In 1958 Nasa launched its first spacecraft, Explorer 1. It was equipped with a Geiger counter which was expected to record cosmic rays, however, the radiation readings transmitted back were far higher than could be explained. The subsequent Explorer 3 mission collected more data and showed that there were large bands of radiation surrounding the earth that were held in place by the Earth’s magnetic field.[1] These belts were named after the principal researcher on the mission, James A. Van Allen.

The Van Allen belts have been mapped by a number of different space missions, and it was found that there are two belts, an inner one and an outer one. The inner belt is located approximately 3000 km above the Earth’s surface and the outer belt is found at around 20000 km above the Earth. There is no clear boundary between them as they merge together. Both belts are strongest above the equator and weakest above the Earth’s magnetic poles. Interestingly, the belts are very dynamic and their structure varies wildly due to solar weather. In 2012 the Van Allen probes were launched to study the radiation belts and they detected a third belt at a higher altitude. This belt only lasted four weeks before being destroyed by a shock wave from the sun. [2]

The belts are made up of charged particles moving at high speeds. The inner band is dominated by protons with energies of about 30 MeV and an intensity of 20000 protons per cm2. The outer band consists of a mix of electrons, protons and alpha particles. These particles generally have less energy than those in the inner belt. The particles in the inner belt are formed when cosmic rays collide with atoms in the Earth’s atmosphere, neutrons are produced which then decay into protons and electrons. These charged particles move in spiral paths under the influence of the Earth’s magnetic field, when they near the poles they are reflected back by the magnetic mirror effect. The ions in the outer belt are thought to have more than one source. The protons and electrons are produced from the atmosphere, while the alpha particles come from solar wind. Over time, particles in the outer belt can escape into space while particles in the inner belt lose energy from collisions with the atmosphere. [3]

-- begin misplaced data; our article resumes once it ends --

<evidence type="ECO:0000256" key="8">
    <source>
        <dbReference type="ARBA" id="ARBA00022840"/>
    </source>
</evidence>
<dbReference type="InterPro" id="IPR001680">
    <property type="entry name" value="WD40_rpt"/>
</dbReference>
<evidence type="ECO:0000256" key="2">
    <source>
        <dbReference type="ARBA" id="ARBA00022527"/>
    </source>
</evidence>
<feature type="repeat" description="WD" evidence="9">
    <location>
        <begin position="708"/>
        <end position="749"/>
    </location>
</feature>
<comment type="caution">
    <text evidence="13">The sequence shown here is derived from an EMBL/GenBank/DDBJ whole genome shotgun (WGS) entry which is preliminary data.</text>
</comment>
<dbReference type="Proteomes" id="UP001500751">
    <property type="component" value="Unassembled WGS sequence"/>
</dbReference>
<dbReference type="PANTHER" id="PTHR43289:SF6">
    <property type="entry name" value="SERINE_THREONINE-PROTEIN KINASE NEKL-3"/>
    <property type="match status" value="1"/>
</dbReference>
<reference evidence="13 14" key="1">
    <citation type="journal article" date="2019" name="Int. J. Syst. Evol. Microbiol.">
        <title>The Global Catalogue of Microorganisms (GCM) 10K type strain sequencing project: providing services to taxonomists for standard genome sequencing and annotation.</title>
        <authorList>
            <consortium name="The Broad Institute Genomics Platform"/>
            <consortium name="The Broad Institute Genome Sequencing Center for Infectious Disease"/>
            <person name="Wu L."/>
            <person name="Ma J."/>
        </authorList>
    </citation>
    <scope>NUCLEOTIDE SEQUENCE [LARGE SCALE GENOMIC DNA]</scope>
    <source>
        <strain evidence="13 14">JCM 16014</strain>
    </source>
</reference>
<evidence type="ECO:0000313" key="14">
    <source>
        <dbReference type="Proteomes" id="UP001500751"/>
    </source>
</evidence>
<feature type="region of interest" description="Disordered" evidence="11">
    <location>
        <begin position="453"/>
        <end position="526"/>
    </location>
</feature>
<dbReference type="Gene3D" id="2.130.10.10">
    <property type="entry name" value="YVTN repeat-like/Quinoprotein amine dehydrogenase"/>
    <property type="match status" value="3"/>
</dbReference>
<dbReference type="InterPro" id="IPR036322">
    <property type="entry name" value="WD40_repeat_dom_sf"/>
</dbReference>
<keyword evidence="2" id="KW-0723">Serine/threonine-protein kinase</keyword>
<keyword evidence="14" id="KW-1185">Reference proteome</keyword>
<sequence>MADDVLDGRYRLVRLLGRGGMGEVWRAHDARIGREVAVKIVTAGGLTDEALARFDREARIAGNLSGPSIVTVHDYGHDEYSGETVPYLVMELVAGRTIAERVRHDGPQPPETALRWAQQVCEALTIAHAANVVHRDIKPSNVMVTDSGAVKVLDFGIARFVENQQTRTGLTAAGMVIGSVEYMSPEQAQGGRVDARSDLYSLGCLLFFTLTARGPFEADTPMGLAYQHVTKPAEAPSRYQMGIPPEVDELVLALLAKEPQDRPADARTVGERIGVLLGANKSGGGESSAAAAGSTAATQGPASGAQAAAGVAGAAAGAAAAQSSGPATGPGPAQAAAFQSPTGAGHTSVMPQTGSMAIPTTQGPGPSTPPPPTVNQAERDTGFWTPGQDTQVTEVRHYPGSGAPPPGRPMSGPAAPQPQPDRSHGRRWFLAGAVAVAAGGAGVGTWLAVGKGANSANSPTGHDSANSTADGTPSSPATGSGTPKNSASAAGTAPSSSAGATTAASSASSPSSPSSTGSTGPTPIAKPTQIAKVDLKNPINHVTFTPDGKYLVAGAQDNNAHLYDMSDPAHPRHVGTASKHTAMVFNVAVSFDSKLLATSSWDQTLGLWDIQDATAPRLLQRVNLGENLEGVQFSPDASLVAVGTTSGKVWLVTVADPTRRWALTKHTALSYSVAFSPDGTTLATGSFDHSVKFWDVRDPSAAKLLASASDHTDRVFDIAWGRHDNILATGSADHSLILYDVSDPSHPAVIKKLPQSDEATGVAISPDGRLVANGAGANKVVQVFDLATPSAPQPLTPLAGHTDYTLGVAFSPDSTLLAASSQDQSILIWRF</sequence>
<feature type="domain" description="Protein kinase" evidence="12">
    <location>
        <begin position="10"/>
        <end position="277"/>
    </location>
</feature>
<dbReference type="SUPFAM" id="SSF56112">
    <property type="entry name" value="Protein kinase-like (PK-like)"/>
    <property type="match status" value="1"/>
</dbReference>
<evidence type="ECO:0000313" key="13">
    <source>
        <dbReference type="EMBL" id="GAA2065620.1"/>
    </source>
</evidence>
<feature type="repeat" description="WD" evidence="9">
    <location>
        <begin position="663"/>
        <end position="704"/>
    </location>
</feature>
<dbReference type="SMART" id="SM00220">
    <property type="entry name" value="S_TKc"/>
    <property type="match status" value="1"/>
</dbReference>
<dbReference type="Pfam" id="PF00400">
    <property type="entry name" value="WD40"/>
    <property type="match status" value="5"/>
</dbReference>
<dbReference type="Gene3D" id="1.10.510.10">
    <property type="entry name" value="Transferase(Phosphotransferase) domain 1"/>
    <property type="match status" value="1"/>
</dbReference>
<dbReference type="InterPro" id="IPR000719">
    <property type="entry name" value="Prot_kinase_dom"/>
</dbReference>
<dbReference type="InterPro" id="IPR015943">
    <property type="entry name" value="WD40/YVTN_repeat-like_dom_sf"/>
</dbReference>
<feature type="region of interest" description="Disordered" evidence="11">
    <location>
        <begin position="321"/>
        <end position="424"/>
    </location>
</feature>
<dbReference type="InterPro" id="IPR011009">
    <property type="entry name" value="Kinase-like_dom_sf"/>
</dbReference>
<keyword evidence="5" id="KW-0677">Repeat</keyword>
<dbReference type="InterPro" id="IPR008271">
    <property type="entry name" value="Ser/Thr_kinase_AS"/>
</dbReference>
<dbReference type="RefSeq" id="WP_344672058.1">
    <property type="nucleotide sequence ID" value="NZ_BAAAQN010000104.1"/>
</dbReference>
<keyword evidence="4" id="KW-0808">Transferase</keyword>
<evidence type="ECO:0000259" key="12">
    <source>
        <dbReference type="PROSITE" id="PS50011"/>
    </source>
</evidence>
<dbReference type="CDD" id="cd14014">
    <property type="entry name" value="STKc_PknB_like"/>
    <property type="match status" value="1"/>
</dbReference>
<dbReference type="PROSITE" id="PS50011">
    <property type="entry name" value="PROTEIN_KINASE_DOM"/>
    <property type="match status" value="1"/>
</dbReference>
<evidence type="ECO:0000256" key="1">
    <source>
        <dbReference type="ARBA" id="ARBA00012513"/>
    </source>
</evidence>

A number of experiments have been conducted in the Van Allen belts, including the detonation of a nuclear bomb in the inner belt in 1962. This was done in attempt to disrupt the belts but was unsuccessful. A number of other methods have been proposed to remove or disrupt the belts as they can make space flight difficult. These proposals involve beaming low frequency radio waves into the belts to disrupt the particles and push them into the Earth’s atmosphere, none of these proposals have been attempted.

The high levels of radiation in the Van Allen bands can present problems to spacecraft and astronauts. Electric circuits can be damaged by high levels of radiation; this problem is very prevalent in modern computer chips as they utilize very small electric charges that can be mimicked by the incoming charges due to radiation. Solar cells and sensors have been known to malfunction due to high levels of radiation. The Van Allen Bands also have high enough radiation levels to be harmful to humans. Less than 1 Sievert is enough to cause radiation sickness and 5 Sieverts can be fatal to astronauts, these levels can be reached if too much time is spent in the Van Allen Belts, the inner belt is especially dangerous as it has higher energy radiation.

Most satellites and spacecraft are in low earth orbit, at about 300km – 2000 km above the Earth. At this altitude they only interact with the bands at one area known as the South Atlantic anomaly. This is an area above the South Atlantic Ocean where the Van Allen bands are closer to the Earth than anywhere else. The radiation here is not high enough to pose a threat to astronauts however it can cause measurement errors with certain equipment. The Van Allen belts do cause real problems for Moon missions. During the Apollo missions a trajectory was chosen such that they passed through the inner Van Allen belt at a high inclination above the equator and avoided much of the radiation. Nasa also observed the solar weather before and during the launch so that the launch could be aborted if radiation levels got too high. To protect the astronauts from the radiation they did encounter, the command module was shielded with aluminum. These methods were effective and throughout the entire Apollo 11 mission the astronauts only experienced about 1.8 milli-Sieverts of radiation. This is about the same radiation as a low dose CT scan.

The Van Allen bands do pose significant challenges to spaceflight, however, with careful planning and preparation these problems can be overcome.


[1] Nasa, Mara Johnson-Groh (2018, January 31). Studying the Van Allen Belts 60 Years After America’s First Spacecraft.

[2] Nasa, Steve Cole (2013, February 28). NASA’s Van Allen Probes Reveal a New Radiation Belt Around Earth.

[3] Britannica, T. Editors of Encyclopaedia (2018, October 11). Van Allen radiation beltEncyclopedia Britannica.